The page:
Conclusion: The signiï¬�cant reductions in both pain intensity and PGE2 levels revealed that LLLT was efï¬�cient in reducing orthodontic post-adjustment pain.
Published in "The Lancet"
Background: Neck pain is a common and costly condition for which pharmacological management has limited evidence of efficacy and side-effects. Low-level laser therapy (LLLT) is a relatively uncommon, non-invasive treatment for neck pain, in which non-thermal laser irradiation is applied to sites of pain. We did a systematic review and meta-analysis of randomised controlled trials to assess the efficacy of LLLT in neck pain.
Methods: We searched computerised databases comparing efficacy of LLLT using any wavelength with placebo or with active control in acute or chronic neck pain. Effect size for the primary outcome, pain intensity, was defined as a pooled estimate of mean difference in change in mm on 100 mm visual analogue scale.
Findings: We identified 16 randomised controlled trials including a total of 820 patients. In acute neck pain, results of two trials showed a relative risk (RR) of 1Â·69 (95% CI 1Â·22â€�2Â·33) for pain improvement of LLLT versus placebo. Five trials of chronic neck pain reporting categorical data showed an RR for pain improvement of 4Â·05 (2Â·74â€�5Â·98) of LLLT. Patients in 11 trials reporting changes in visual analogue scale had pain intensity reduced by 19Â·86 mm (10Â·04â€�29Â·68). Seven trials provided follow-up data for 1â€�22 weeks after completion of treatment, with short-term pain relief persisting in the medium term with a reduction of 22Â·07 mm (17Â·42â€�26Â·72). Side-effects from LLLT were mild and not different from those of placebo.
Interpretation: We show that LLLT reduces pain immediately after treatment in acute neck pain and up to 22 weeks after completion of treatment in patients with chronic neck pain.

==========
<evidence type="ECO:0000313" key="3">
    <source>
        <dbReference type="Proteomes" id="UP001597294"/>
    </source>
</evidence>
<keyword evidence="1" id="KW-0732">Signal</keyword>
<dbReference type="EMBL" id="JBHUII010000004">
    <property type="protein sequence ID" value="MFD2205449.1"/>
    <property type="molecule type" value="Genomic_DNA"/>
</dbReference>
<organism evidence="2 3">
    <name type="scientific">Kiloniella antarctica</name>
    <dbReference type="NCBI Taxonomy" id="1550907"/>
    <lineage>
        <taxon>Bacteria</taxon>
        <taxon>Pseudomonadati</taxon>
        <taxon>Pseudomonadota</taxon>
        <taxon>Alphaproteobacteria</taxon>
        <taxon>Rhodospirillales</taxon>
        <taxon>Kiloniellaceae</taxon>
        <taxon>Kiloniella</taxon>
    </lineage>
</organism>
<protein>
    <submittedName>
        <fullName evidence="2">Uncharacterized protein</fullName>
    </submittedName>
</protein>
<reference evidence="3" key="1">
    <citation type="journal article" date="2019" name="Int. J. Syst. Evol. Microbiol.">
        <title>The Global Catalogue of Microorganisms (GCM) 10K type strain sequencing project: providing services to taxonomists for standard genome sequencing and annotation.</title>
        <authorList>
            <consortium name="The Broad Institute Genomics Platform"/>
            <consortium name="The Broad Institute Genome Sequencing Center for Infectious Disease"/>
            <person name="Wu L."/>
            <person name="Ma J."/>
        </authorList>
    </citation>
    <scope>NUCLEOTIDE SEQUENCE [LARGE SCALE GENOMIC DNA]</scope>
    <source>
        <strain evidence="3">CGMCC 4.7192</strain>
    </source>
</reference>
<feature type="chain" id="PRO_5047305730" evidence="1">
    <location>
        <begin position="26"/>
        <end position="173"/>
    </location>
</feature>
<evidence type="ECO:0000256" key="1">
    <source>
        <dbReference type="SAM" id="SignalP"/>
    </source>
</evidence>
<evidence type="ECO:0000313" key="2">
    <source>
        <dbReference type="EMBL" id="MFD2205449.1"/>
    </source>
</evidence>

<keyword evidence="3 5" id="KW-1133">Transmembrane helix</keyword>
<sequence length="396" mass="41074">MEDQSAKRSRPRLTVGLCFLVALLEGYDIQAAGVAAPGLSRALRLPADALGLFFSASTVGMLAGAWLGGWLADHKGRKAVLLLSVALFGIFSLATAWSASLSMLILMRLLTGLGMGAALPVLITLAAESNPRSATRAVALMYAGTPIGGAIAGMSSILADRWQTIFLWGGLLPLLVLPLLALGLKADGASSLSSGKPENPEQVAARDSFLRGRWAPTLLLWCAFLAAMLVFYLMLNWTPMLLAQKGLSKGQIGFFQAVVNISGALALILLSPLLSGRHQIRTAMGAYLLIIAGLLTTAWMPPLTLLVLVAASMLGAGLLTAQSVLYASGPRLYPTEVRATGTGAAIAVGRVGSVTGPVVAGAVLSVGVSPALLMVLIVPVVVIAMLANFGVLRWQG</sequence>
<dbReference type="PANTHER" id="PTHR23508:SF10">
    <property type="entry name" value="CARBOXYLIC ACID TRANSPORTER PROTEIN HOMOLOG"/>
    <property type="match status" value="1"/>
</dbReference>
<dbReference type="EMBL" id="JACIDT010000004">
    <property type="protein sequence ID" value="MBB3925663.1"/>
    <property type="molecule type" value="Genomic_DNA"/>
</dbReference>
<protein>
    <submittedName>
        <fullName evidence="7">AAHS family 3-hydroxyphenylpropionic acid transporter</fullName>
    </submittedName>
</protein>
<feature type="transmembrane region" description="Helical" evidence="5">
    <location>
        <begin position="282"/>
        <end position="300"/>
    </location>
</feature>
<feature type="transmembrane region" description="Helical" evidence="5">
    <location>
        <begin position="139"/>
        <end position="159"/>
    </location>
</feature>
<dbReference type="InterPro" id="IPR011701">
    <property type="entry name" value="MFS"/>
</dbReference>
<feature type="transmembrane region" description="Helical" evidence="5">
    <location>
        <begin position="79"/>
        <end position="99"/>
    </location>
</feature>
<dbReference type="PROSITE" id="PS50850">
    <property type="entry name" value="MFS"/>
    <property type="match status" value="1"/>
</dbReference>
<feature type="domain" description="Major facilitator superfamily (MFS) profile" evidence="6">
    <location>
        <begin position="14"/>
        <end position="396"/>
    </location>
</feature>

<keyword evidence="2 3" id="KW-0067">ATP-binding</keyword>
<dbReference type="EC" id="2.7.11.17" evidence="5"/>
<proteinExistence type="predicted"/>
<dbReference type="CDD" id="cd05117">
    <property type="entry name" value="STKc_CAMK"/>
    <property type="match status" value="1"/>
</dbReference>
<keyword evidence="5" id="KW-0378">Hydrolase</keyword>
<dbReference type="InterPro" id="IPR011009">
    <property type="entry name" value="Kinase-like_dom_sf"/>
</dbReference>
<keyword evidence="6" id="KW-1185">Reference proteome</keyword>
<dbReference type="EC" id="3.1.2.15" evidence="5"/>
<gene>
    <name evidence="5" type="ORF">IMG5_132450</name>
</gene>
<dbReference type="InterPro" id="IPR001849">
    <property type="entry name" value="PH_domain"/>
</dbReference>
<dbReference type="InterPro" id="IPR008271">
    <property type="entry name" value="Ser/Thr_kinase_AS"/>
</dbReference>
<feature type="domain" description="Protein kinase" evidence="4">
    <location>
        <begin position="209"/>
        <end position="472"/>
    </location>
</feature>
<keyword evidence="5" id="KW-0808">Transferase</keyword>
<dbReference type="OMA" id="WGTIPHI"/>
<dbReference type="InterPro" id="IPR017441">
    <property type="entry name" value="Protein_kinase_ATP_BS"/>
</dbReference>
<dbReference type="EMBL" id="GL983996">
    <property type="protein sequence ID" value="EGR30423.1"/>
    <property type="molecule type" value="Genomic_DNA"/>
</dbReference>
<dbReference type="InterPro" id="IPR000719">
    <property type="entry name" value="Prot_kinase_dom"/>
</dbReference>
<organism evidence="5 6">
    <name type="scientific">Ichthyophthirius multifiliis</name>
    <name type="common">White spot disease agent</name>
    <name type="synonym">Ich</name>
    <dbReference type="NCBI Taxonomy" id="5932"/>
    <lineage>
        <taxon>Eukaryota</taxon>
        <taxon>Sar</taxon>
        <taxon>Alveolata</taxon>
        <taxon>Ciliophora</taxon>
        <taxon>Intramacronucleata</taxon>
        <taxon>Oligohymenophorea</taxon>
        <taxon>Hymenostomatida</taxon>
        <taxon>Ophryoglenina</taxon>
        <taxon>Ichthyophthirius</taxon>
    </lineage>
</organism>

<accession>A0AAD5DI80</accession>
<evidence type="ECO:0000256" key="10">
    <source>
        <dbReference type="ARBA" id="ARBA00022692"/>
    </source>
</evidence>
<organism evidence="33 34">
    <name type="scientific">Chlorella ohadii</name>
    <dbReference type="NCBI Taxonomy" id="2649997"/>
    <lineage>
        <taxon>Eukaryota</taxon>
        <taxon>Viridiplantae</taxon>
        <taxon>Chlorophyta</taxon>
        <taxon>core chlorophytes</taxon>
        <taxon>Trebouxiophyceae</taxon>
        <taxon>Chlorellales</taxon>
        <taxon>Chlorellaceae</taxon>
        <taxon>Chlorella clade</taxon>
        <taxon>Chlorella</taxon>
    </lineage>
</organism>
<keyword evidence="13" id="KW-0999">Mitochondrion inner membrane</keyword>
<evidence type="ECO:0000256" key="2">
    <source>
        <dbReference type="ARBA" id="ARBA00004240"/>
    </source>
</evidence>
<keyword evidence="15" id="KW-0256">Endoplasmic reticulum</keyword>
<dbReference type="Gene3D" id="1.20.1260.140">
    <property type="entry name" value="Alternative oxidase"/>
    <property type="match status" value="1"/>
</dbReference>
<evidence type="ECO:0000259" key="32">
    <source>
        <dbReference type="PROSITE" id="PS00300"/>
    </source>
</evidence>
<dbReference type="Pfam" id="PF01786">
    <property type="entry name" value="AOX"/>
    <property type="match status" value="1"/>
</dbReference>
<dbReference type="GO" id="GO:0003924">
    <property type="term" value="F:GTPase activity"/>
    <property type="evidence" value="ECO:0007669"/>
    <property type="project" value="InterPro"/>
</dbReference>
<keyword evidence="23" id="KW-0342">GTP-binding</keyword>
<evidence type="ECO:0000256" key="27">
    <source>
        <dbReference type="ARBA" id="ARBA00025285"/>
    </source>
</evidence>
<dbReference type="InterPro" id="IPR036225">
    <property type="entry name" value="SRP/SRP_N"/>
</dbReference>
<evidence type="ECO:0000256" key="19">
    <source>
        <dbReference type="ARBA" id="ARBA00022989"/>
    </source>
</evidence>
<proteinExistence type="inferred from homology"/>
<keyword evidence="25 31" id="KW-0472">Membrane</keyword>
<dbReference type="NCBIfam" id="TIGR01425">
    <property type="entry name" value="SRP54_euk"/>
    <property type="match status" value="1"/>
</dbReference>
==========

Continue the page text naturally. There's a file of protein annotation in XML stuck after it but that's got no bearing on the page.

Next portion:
Chow RT, Heller GZ, Barnsley L.
A randomized, double-blind, placebo-controlled study of low-level laser therapy (LLLT) in 90 subjects with chronic neck pain was conducted with the aim of determining the efficacy of 300 mW, 830 nm laser in the management of chronic neck pain. Subjects were randomized to receive a course of 14 treatments over 7 weeks with either active or sham laser to tender areas in the neck. The primary outcome measure was change in a 10 cm Visual Analogue Scale (VAS) for pain. Secondary outcome measures included Short-Form 36 Quality-of-Life questionnaire (SF-36), Northwick Park Neck Pain Questionnaire (NPNQ), Neck Pain and Disability Scale (NPAD), the McGill Pain Questionnaire (MPQ) and Self-Assessed Improvement (SAI) in pain measured by VAS. Measurements were taken at baseline, at the end of 7 weeks' treatment and 12 weeks from baseline. The mean VAS pain scores improved by 2.7 in the treated group and worsened by 0.3 in the control group (difference 3.0, 95% CI 3.8-2.1). Significant improvements were seen in the active group compared to placebo for SF-36-Physical Score (SF36 PCS), NPNQ, NPAD, MPQVAS and SAI. The results of the SF-36 - Mental Score (SF36 MCS) and other MPQ component scores (afferent and sensory) did not differ significantly between the two groups. Low-level laser therapy (LLLT), at the parameters used in this study, was efficacious in providing pain relief for patients with chronic neck pain over a period of 3 months.
PMID: 16806710 [PubMed - in process
Apr 2006, Vol. 24, No. 2: 158-168 Photomedicine and Laser Surgery
Dr. Jan Magnus Bjordal, P.T., Ph.D.
Section of Physiotherapy Science, University of Bergen, and Institute of Physiotherapy, Bergen University College, Bergen, Norway.
Mark I. Johnson, Ph.D.
Faculty of Health, Leeds Metropolitan University, Leeds, United Kingdom.
Vegard Iversen, Ph.D.
Institute of Biomedical Sciences, Department of Physiology, University of Bergen, Bergen, Norway.
Flavio Aimbire, M.Sc.